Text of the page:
When I interviewed Ginger four years ago for one of the most awkward half hours of my life, he had no interest in much of anything save reiterating that he was the world’s best living drummer. I can’t say I was shocked. I’d seen the documentary “Beware of Mr. Baker,” where he came across as a cocky, ornery cuss — combative, surly, dismissive, sometimes violent.

I mentioned the interview to Kofi. He laughed.

“I just broke my hand four days ago punching a wall. I’m realizing I'm actually my dad! A lot younger, but I’m living as Ginger Baker at the moment which is really stupid.” (Kofi punched the wall because of noise complaints near where he was practicing.)

The Music of Cream plays a two-and-a-half-hour set, sometimes utilizing a backdrop scrim of photos and video from the Cream days. Malcolm says the band knows most of the Cream catalog — there are about 40 songs — and you can rest assured Kofi will furiously play the 17-minute “Toad,” the Ginger Baker drum solo extravaganza. But song lengths vary from night to night — a jam could be five, 10 or 15 minutes long, vibe dependent.

“It’s all about improvisation for us,” Malcolm says. “In the same way Cream used a popular idiom [rock], but it was really kind of a jazz form, we’re using a song as a starting point and then going off into kind of a musical journey. And then coming back to the song, in terms of recapitulation… We didn’t consciously choose this. We just grew up around that and that’s a part of the fabric of our musicality.”

All three members have other musical ventures — from solo albums, to session work, to various gigs. But they consider bringing live, jamming, improvisational music their artistic lineage, their heritage.

The members of Music of Cream. (Courtesy)
The members of Music of Cream. (Courtesy)

“I don’t know if I believe in genetics, but there must be something in there. I took the same path as my dad,” Kofi says. “I wouldn’t dream of pretending to be better than my dad. How could I be better than him? That would be impossible. I have to be myself and find myself within the body of the music he created. I’m paying tribute to my father and what he achieved by playing his music, but I’m not dressing up as him or learning it note for note.”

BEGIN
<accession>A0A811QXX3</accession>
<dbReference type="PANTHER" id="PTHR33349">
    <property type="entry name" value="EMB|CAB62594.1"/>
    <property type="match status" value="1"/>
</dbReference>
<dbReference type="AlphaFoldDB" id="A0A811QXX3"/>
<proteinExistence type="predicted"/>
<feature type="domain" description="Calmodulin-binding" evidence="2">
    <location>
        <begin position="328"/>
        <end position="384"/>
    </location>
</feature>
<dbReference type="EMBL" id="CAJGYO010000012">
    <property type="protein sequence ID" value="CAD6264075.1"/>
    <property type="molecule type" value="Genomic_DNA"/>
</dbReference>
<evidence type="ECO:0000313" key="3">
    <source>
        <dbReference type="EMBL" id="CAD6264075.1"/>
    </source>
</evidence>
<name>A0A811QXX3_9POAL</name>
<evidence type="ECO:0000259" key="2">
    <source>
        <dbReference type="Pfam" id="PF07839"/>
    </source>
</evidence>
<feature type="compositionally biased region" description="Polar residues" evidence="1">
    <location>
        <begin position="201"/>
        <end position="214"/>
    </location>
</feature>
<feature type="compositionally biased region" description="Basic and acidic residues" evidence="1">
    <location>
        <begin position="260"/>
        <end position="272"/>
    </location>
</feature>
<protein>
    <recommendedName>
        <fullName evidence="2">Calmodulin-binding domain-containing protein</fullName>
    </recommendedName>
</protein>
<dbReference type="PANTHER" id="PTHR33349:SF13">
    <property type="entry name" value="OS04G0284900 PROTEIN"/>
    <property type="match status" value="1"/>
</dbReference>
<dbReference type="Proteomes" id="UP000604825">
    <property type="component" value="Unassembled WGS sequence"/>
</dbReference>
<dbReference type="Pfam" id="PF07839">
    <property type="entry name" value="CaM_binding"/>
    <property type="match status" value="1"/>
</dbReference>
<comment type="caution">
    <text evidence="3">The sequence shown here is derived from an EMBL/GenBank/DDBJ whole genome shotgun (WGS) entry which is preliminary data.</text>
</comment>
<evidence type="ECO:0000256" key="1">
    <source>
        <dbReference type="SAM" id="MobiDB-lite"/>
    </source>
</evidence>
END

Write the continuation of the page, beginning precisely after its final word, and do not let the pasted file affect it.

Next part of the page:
There is an irony in Kofi connecting to his father on stage while at once being estranged from him in real life.

“Unfortunately,” Kofi said, “I think he’s got to that point where it’s pointless talking to him. For a start, he can’t hear anything. Emailing him now, he’s just messed himself up health-wise so much. He’s been on heroin and morphine his whole life and I think it’s really taken its toll. I don’t really talk to him anymore. There was this Rolling Stone interview where I said ‘My dad’s dead to me.’ It wasn’t meant ‘f--- off.’ It was meant like he’s kind of already gone. He’s past that point of no return.

“I’d love to talk to him. I’m kind of pissed off with him for not giving me a relationship through my life with him. I’ve had little bits here and there. I’m a drummer, my dad was a drummer, it would be such a f------ great relationship to be able to talk to my dad, and sit down and play with him.”

Music of Cream’s tour includes stops at Northampton’s Calvin Theater Tuesday, Oct. 9 and the Lynn Memorial Auditorium on Thursday, Oct. 11, continuing with stops in Connecticut and New Hampshire.


Jim Sullivan Twitter Music Writer
Jim Sullivan writes about rock 'n' roll and other music for The ARTery.